This is why I am suddenly sad that our kids will not have love letters to save and read through when they are having a low day.
My own high school love letters earn the title only through a technicality, in that they were written by boys to me and saved carefully in the same box with actual love letters from later on. They were more like “like” letters.
But the days those letters fell out of my locker, where they’d been shoved between classes, or were passed into my hand furtively as we passed in the hall—those moments shot sparks through me. Carefully unfolding the notebook paper replete with hanging chads, taking a moment to adjust your eyes to someone’s handwriting and skimming to the bottom quickly to see what word was used to close it (“love,” “from,” “see you ’round”); those moments were special.
I know my daughter, and other kids of her generation, will feel exactly the same way when they get that heart-stopping text from the cute kid in geometry; human emotion doesn’t change, just the triggers. It’s the impermanence of those digital declarations that I think is tragic.
Were it not for the pile of love letters that I could go back and compare, for instance, I might never have recognized this pattern emerging in my young dating life: “I like you. So much that it scares me. That’s why I’m breaking up with you, even though we aren’t technically dating.” By age seventeen, I could smell this bullshit excuse from a mile off, saving me years of heartache later on.
But I also have letters that remind me that for a while, at different times in my young life, I was someone’s somebody special.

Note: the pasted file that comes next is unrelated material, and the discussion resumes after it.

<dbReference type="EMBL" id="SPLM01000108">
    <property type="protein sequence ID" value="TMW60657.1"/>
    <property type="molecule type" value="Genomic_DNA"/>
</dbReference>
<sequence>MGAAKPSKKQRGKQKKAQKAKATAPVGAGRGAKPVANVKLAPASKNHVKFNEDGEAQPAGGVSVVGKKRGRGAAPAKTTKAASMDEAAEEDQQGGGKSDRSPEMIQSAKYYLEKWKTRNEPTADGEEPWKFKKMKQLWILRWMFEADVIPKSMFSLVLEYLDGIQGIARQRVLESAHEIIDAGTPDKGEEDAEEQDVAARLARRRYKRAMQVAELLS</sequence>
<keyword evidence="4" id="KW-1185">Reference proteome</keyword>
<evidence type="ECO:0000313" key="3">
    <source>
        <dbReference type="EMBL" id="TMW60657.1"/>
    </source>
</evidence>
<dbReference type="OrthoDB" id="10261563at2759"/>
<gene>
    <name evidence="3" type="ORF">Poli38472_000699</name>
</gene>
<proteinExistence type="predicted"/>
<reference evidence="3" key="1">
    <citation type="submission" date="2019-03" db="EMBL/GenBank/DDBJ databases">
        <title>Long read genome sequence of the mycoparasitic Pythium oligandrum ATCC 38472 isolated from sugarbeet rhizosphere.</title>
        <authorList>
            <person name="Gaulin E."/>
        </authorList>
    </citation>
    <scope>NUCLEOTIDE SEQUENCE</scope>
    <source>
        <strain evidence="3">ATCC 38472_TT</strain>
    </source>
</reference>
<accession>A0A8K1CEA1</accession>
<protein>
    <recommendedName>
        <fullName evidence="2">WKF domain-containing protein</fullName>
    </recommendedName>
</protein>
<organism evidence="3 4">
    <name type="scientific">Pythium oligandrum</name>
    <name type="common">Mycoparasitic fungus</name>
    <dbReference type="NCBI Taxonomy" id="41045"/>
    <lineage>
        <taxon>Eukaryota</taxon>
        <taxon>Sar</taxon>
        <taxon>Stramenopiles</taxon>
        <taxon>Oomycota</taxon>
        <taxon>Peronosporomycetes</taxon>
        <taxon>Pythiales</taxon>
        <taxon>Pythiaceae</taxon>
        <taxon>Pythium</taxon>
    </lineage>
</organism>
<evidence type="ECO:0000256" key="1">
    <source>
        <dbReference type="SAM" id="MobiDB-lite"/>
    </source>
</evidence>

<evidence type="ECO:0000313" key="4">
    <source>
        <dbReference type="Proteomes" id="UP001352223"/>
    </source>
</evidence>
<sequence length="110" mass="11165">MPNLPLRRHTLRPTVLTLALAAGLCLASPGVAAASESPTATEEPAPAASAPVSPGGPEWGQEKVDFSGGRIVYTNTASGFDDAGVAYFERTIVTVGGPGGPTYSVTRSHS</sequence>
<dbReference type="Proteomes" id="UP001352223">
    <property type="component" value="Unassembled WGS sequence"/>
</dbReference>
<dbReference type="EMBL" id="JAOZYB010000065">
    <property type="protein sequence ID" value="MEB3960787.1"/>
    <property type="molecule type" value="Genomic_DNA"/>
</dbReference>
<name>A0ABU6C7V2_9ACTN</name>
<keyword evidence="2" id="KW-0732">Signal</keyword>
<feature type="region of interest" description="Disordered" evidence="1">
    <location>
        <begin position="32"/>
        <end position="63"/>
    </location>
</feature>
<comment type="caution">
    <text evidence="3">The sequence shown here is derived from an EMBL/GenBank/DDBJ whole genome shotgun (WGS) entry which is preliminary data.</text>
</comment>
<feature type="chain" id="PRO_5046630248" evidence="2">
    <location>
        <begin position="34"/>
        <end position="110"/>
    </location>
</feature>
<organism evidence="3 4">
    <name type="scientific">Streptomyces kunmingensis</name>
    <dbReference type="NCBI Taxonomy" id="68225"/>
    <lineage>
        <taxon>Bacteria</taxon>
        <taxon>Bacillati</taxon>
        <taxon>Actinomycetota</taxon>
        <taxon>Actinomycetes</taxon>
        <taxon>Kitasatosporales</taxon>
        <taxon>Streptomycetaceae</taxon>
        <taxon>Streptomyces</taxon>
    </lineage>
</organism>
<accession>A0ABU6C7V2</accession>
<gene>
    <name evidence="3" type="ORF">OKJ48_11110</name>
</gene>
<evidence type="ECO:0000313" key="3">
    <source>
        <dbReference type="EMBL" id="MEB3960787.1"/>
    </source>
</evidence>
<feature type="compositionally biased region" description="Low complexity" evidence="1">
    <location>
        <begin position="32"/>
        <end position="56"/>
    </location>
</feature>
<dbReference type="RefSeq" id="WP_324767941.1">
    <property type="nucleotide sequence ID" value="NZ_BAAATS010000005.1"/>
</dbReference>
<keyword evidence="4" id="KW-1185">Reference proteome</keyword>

Probably once every three or four years, I want to be reminded that I was a person who drove another person to dig out a working pen, stationery, and a stamp. I pull out my stash for a trip down memory lane. The letters carry tactile reminders of the writer: one has a chewing tobacco stain on it, a quick visual reminder about why that guy didn’t work out. Another is covered in creepy pleas for commitment, and dated only a few weeks after we first met—it’s when the handwriting got to four-point font and a ninety-degree angle that the relationship jumped the shark. A postcard sent from France contained only a few scribbled lines, but the image on the front was a painting of a reclining nude woman. Wait. I thought he was a boy who was a friend? Was he trying to tell me he was a boyfriend? A young person could spend hours trying to crack the hidden codes in a letter. How are you going to do that when everyone writes on a white screen in Calibri ten-point font with single spacing?
From the first day we met, my husband and I have really only ever been apart for one semester. I am so glad we muddled through that time, even if I hated it then. The letters we sent each other during those months are the only concrete documentation of how we fell in love. Sure, you could print out emails, but what if you didn’t realize you were falling in love as it was happening?
Here’s my hope, my wish for my kids (and yours): that they experience young love so profound and poetic and moving that it transcends the digital realm and can only be properly expressed by a scratchy Bic pen and a sheet of lined notebook paper.